ANZ New Zealand has seen a drop in full-year profit as it feels the effects of a tougher second-half.
The bank’s margins came under pressure in a slowing economy, and as it set aside more money for bad debts.
Key numbers for the 12 months ended September compared with a year ago:
- Net profit $2.13b vs $2.3b
- Revenue $5.01b vs $4.55b
- Cash profit $2.26b vs $2.06b
- Net interest margin 2.64% vs 2.47%
- Impairments ($183m) vs ($39m)
Its net profit, which included gains and losses from economic hedges, fell 7 percent, while its cash profit rose 10 percent.
ANZ New Zealand chief executive Antonia Watson said it was a year of two halves, with the first half reflecting the tailwinds of Covid-19 fiscal stimulus.
“But in the second half of the year our performance slowed due to the more difficult environment New Zealand is entering,” she said.
“However, we’re a well-managed, resilient business and remain well placed to support our customers and the New Zealand economy as we enter more challenging periods,” Watson said.
The bank set aside an additional $144 million for potential bad debts.
It said in the past year, it had reached out to more than 290,000 customers identified as at most risk of financial stress to offer reassurance and support.
Watson said the percentage of customers 90 days behind on their repayments remained low at 0.6 percent, despite it steadily rising.
“It’s still at relative historic lows, certainly lower than our equivalent in Australia,” she said.
“New Zealand is probably headed into tougher times. Inflation is expected to remain above the Reserve Bank’s target range, interest rates will likely be higher for longer and unemployment is expected to rise.”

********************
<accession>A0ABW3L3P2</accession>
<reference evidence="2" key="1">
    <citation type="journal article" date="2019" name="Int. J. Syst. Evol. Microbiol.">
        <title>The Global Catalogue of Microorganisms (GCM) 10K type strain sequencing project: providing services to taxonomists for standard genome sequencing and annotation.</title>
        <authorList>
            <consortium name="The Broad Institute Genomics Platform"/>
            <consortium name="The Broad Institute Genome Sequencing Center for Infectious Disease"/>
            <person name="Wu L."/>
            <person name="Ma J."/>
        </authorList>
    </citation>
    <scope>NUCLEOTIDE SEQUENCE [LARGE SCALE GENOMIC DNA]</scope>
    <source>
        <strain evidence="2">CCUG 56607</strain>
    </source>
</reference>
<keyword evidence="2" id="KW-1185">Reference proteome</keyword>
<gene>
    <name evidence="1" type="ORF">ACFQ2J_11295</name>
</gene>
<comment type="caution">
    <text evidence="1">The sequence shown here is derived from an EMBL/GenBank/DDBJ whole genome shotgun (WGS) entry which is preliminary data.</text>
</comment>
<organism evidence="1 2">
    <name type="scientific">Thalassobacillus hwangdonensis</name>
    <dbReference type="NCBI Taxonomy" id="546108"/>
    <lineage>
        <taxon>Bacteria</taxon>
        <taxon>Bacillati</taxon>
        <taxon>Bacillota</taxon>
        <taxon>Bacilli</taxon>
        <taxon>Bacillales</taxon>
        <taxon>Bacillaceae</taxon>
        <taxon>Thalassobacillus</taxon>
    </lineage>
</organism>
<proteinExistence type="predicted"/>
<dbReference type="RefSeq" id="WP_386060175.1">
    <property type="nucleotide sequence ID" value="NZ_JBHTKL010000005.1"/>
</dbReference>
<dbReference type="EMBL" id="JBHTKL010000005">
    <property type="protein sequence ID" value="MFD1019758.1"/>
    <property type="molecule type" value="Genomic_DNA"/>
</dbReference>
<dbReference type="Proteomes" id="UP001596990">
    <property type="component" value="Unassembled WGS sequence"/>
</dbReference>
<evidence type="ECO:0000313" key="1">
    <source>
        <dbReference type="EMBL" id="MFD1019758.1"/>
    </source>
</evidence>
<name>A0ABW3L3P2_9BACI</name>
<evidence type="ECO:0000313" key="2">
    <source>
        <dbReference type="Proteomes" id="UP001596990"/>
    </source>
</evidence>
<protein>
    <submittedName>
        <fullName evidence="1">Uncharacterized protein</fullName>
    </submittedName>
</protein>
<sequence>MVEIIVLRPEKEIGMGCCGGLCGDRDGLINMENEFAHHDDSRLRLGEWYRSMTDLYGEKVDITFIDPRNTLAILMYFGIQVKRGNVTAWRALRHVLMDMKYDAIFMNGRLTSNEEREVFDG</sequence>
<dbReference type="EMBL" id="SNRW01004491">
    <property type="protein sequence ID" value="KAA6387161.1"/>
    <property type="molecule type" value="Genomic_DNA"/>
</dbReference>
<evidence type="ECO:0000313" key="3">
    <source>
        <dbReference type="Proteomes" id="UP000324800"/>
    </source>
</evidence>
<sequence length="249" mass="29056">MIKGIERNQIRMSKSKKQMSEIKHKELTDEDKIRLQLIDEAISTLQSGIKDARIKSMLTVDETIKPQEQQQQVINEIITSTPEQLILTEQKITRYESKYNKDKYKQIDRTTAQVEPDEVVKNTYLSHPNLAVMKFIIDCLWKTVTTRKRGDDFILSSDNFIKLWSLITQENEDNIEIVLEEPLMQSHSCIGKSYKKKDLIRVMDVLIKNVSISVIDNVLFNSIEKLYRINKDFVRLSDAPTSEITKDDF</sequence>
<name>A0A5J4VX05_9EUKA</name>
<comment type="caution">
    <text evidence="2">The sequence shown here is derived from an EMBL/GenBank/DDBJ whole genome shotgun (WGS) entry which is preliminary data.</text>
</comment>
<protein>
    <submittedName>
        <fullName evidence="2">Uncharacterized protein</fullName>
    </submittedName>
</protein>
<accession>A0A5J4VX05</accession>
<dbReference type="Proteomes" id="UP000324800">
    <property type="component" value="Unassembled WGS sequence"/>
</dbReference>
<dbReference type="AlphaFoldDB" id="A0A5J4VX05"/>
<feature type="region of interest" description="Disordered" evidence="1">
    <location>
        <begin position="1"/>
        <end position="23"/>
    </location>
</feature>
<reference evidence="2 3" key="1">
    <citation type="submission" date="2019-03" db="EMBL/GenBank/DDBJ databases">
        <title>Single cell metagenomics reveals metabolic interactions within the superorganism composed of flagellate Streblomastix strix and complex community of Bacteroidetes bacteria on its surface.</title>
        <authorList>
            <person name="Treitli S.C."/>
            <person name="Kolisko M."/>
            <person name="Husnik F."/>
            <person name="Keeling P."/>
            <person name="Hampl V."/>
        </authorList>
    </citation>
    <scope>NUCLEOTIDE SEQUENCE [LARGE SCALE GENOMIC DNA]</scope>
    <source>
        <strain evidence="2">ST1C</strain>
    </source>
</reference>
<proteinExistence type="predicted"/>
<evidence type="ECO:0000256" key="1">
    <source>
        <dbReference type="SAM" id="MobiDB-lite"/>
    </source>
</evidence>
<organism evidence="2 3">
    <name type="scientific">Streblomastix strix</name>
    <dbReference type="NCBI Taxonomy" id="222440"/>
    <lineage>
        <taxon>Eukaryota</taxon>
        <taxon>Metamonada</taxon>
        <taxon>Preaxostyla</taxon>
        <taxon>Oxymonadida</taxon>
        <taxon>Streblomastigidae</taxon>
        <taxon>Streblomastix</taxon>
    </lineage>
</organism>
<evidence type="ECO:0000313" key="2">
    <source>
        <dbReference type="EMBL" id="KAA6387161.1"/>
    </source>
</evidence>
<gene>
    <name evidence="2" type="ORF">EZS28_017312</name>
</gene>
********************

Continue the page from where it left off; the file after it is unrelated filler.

Watson said ANZ expected to see more stress amongst businesses and mortgage holders.
“The majority of our home loan customers have moved onto higher interest rates, and most have adapted well. A third of home loan accounts are ahead by six months or more. But around 34 percent are on rates lower than five percent with around a third of those rolling onto higher rates over the next six months.”
ANZ’s net interest margin – the difference between what the bank borrowed money at and lent out at – rose 17 basis points in the year ended September. However, margins fell 7 basis points in the half-year.
“That’s because the slower housing market meant banks were fighting even harder for customers; global inflationary pressures saw wholesale interest rates rise and many New Zealanders moved their savings from on-call accounts to higher-interest-earning term deposits,” Watson said.
https://www.rnz.co.nz/news/business/502281/anz-new-zealand-net-profit-down-7-percent ANZ New Zealand net profit down 7 percent